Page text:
The origin of the term Kvas patriotism is in Napoleon’s invasion of Russia. The term’s first use can be traced to an 1827 letter addressed from Paris by Russian poet Petr Viazemskii. Viazemskii defines patriotism as “unqualified praise of everything that is your own,” and links it to French economist A. R. J. Turgot’s term “servant patriotism,” or du patriotism d’antichambre.
A recent example of “servant patriotism” was in the 2019 film “Downton Abbey,” when Downton staff sabotaged efforts by the official servants of visiting Royals so the domestic staff have the privilege of serving their own cooking to the King and Queen, Dr. Brintlinger said.
It is Viazemskii, a war veteran himself, who moves “servant patriotism” into the dining room by invoking kvas. He also suggested that the definition may include false or jingoistic patriotic feelings since serving kvas in an aristocratic dining room was not authentic. And a peasant drinking kvas to quench thirst was not contemplating patriotism. Earlier examples of praise for simple Russian life and values of hospitality and local foods are apparent in the work of 18th century poet Gavriil Derzhavin, such as “Invitation to Dinner” (1795) or “To Eugene, Life at Zvanka” (1807). A later example would be the Stalin-era Book of Tasty and Healthy Food, or products depicted in “socialist photorealism,” a term of essayists and food writers Petr Vail and Aleksandr Genis.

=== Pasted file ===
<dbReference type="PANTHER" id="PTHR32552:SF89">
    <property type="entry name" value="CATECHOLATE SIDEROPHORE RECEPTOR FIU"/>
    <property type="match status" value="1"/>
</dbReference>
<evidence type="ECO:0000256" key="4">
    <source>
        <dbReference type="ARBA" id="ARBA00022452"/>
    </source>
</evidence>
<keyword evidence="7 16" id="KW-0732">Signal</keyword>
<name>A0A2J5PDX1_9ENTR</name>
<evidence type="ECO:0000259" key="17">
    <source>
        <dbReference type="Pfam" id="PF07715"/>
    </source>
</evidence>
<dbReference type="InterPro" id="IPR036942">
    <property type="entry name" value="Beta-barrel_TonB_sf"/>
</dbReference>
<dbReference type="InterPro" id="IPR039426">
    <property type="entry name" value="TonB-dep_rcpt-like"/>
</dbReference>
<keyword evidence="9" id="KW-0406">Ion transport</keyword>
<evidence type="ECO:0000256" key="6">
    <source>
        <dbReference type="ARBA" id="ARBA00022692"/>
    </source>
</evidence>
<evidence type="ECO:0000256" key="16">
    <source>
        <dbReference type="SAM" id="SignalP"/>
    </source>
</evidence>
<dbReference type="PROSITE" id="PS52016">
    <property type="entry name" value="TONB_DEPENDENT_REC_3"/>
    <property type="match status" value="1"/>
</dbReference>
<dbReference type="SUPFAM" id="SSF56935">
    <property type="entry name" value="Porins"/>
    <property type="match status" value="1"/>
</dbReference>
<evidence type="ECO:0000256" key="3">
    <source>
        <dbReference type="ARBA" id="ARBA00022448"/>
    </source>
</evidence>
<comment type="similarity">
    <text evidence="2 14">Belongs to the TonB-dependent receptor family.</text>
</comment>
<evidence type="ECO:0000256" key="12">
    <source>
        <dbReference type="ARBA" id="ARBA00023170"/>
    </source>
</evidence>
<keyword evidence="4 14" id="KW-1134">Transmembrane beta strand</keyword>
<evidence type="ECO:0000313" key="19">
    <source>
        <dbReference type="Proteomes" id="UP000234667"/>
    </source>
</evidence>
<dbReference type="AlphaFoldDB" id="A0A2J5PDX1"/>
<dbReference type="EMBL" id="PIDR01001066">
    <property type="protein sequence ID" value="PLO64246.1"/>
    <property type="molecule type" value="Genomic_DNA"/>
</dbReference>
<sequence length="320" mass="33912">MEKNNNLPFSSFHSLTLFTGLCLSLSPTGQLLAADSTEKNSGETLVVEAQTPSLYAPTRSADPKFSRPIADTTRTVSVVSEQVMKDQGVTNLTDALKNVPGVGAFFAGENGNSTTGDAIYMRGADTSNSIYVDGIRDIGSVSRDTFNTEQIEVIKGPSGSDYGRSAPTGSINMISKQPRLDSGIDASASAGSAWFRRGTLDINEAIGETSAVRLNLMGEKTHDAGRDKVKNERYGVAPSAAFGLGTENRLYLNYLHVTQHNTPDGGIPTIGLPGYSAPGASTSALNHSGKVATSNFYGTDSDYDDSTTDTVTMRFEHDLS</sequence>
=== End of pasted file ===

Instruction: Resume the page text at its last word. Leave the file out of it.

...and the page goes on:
“We see even more pride and self-sufficiency today as Russians scramble to deal with the results of the renewed Cold War—those hated sanctions which have forced Russians to celebrate their own food production yet again,” Dr. Brintlinger said. “Forced—and perhaps enabled—to turn inward.” In “The Captain’s Daughter” and “Eugene Onegin,” Pushkin also mentions kvas in a positive light, and discusses things Russian and foreign.
In conclusion, Dr. Brintlinger discussed the significance of the antonovka apple, a beloved variety of the fruit whose features were documented as early as 1848 in a fruit grower’s handbook. The variety is particularly well suited for Russia’s climate. But this alone fails to explain Russians’ preference for the variety. One explanation is the “gastronomic and auditory nostalgia” identified by Svetlana Boym.